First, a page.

UPDATED 6:51 AM PT – Wednesday, October 6, 2021
The Senate Commerce Subcommittee held a hearing on the impact Facebook had on young people. On Capitol Hill Tuesday, former Facebook Product Manager for Civil Misinformation, Frances Haugen testified before the committee about the harmful effects the company had on adolescents.
“Facebook knew its products were harming teenagers,” stated Sen. Richard Blumenthal (D-Conn.). “Facebook exploited teens using powerful algorithms that amplified their insecurities and abuses through what it found was an addict’s narrative.”
Haugen explained the social network put profits over the health and safety of users.
“I think the moment which I realized we needed to get help from the outside, that the only way these problems would be solved is by solving them together and not solving them alone, was when civic integrity was dissolved following the 2020 election,” she expressed. “It really felt like a betrayal of the promises that Facebook had made to people who had sacrificed a great deal to keep the election safe by basically dissolving our community and integrated into other parts of the company.”
"The recent revelations about @Facebook’s mental health effects on children & its plans to target younger audiences are disturbing."
— Senate Commerce Republicans (@SenateCommerce) October 5, 2021
Haugen’s testimony comes amid a recent report by the Wall Street Journal, which alleged the social media network was aware of the harmful effects it had on children. Haugen told lawmakers Facebook’s algorithm could steer young users from something harmless, such as healthy recipes, to content promoting anorexia in just a short period of time.
“Ramp for young users, for all users, amplifies preferences and they have done something called a proactive incident response where they say they take things that they’ve heard, for example, like can you be led by the algorithms to anorexia content?” she stated. “They have literally recreated that experiment themselves and confirmed, yes, this happens to people. So Facebook knows that they are leading young users to anorexia content.”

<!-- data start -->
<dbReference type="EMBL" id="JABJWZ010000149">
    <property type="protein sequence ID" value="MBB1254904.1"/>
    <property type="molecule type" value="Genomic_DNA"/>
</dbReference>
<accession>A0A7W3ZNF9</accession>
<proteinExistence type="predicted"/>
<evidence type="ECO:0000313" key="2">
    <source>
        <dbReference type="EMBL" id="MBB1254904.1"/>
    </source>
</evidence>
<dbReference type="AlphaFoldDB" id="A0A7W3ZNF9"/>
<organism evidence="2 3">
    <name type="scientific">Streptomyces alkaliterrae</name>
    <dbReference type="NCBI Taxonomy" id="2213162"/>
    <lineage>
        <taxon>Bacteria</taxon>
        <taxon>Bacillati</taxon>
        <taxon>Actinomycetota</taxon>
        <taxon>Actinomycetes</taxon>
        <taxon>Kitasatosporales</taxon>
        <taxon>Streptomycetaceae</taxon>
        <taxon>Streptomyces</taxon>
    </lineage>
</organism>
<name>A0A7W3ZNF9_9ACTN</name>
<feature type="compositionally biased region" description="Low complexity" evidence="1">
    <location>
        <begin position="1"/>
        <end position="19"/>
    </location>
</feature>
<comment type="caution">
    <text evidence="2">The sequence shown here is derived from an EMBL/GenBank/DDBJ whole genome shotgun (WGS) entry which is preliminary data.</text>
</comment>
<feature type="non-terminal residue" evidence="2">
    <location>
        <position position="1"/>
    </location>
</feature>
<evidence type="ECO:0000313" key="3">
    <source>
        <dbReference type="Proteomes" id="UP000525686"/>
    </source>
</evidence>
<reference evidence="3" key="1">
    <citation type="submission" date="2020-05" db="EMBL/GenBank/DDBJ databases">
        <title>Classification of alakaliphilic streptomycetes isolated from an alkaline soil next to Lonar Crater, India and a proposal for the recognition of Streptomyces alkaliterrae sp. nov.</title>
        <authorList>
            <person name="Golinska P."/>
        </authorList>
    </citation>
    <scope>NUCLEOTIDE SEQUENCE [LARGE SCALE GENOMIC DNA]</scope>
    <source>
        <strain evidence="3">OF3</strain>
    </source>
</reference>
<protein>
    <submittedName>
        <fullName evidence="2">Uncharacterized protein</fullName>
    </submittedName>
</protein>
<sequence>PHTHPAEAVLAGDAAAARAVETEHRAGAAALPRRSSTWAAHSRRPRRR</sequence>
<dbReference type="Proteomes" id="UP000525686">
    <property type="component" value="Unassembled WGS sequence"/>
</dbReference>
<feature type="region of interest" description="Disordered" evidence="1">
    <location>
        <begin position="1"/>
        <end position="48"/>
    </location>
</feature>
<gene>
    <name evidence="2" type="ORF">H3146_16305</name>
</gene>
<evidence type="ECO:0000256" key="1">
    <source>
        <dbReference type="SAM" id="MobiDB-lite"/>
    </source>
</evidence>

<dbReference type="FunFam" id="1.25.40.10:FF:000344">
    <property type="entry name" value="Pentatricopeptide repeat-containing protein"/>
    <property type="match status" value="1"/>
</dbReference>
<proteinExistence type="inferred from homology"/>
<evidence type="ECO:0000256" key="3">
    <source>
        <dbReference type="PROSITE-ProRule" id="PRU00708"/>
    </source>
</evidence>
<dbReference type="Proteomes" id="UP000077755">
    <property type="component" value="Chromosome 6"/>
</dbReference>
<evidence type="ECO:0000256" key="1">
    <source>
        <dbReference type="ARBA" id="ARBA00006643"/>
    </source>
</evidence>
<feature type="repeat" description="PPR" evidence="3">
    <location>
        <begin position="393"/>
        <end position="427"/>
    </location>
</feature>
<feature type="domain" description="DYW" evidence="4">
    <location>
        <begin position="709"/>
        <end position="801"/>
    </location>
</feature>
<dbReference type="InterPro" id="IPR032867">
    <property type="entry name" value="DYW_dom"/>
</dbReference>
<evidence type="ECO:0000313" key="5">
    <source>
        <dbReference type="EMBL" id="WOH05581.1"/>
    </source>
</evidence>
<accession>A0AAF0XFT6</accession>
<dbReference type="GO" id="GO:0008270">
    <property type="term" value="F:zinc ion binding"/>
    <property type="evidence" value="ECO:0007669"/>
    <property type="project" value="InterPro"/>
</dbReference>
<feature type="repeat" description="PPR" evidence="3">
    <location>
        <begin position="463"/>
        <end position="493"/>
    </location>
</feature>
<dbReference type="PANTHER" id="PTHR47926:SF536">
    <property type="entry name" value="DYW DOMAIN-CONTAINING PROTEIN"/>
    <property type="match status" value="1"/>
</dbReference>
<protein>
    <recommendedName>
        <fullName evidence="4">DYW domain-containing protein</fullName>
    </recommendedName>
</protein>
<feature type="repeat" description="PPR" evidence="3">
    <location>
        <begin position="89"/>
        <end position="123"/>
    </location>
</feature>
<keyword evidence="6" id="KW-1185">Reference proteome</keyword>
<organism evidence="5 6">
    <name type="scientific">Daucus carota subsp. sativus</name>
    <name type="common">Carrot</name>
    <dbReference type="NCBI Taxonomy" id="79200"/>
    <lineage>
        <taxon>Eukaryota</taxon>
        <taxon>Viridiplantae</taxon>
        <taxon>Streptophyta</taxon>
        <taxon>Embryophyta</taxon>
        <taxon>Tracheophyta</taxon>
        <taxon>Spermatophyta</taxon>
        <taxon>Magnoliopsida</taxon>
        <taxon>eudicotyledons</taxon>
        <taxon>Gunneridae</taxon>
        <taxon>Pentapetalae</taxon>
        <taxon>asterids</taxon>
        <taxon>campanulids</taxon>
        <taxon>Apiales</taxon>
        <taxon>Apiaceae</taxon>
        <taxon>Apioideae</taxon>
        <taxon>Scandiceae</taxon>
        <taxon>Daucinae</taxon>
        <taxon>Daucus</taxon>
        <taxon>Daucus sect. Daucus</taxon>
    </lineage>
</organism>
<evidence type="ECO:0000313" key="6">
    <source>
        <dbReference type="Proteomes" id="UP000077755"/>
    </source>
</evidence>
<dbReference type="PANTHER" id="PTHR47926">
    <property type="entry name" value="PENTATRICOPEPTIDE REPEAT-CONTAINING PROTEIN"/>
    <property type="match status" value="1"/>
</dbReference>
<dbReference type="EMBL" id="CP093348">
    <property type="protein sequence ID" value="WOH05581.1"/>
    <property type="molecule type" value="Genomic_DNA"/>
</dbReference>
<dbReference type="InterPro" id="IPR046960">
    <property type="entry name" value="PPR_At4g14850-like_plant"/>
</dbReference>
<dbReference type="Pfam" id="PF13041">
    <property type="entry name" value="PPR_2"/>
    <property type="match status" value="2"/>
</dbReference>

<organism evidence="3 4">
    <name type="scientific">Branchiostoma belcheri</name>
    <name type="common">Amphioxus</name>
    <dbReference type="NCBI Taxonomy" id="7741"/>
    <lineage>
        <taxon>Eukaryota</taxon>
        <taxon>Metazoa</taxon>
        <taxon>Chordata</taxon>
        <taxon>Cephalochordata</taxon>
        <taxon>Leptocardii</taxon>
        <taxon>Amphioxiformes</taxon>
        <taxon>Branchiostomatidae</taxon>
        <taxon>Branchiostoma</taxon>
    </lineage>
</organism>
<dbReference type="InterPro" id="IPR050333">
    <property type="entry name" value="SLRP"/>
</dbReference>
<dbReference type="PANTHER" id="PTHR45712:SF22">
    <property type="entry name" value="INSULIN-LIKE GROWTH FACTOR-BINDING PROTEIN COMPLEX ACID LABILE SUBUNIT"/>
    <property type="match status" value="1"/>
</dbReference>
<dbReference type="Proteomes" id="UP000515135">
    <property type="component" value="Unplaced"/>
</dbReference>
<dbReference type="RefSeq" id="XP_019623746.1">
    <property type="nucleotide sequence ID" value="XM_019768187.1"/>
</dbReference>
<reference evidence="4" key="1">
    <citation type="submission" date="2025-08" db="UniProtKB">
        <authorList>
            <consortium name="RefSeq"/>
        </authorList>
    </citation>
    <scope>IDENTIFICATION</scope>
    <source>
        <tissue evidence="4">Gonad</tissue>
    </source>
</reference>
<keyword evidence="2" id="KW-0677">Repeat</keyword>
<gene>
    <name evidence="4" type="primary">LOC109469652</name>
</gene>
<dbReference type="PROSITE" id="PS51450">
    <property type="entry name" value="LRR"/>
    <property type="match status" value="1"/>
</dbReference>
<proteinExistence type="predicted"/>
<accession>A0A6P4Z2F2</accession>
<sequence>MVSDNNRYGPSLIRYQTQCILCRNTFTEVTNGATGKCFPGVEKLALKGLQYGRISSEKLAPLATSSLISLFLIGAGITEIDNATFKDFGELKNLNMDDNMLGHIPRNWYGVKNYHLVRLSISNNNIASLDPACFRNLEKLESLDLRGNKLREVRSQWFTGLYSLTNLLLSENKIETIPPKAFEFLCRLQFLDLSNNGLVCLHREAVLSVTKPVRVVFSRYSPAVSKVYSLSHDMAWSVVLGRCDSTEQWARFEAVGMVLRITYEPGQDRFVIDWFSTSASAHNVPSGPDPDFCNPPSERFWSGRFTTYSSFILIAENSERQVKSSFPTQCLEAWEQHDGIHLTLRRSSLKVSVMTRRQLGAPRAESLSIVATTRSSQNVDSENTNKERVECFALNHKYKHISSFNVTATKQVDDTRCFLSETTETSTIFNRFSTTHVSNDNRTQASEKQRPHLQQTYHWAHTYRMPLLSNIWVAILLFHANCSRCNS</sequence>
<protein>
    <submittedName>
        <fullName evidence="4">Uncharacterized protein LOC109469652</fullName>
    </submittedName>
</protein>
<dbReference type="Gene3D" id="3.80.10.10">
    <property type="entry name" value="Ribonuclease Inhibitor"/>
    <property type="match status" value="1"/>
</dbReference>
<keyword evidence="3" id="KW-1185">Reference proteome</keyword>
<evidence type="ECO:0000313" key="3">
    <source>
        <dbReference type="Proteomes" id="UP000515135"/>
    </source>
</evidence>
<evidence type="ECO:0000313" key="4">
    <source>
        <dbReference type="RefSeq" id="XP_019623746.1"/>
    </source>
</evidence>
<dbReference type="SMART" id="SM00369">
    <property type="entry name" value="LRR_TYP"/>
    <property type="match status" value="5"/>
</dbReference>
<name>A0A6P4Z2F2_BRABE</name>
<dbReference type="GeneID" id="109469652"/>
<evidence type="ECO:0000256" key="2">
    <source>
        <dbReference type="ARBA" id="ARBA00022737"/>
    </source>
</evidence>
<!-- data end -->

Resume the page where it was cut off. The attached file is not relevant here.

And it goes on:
“Facebook knows that they are leading young users to anorexia content.”
This is what Frances Haugen told me about how Facebook’s algorithms push pro-eating disorder content to teenage girls. We must put an end to this unacceptable behavior. pic.twitter.com/lXOWBYgVCB
— Senator Amy Klobuchar (@SenAmyKlobuchar) October 5, 2021
The former Facebook employee asserted CEO Mark Zuckerberg intentionally ignored proof of the platform’s potentially harmful impact on users and no one had the power to hold him accountable. Lawmakers called on him to come forward and take action.
“Mark Zuckerberg you need to come before this committee,” Blumenthal asserted. “You need to explain to Frances Haugen, to us, to the world and to the parents of America what you are doing and why you did it.”
Meanwhile, Facebook’s algorithms were reportedly in overdrive and seeking out anything that appeared to be bad content. This resulted in out of context statements and suspended accounts.
Zuckerberg refuted the accusations made against Facebook by the whistleblower. In a lengthy Facebook post on Tuesday evening, the social network’s CEO said most employees would not recognize the company described by the whistleblower as what they have experienced.
He said the attacks on Facebook’s Instagram service suggested that the app is especially harmful for young girl is factually incorrect. Zuckerberg noted, studies at the company show the app helps teens. The Facebook CEO said he feels if his company continues to do what’s right over the long term, people will appreciate their work.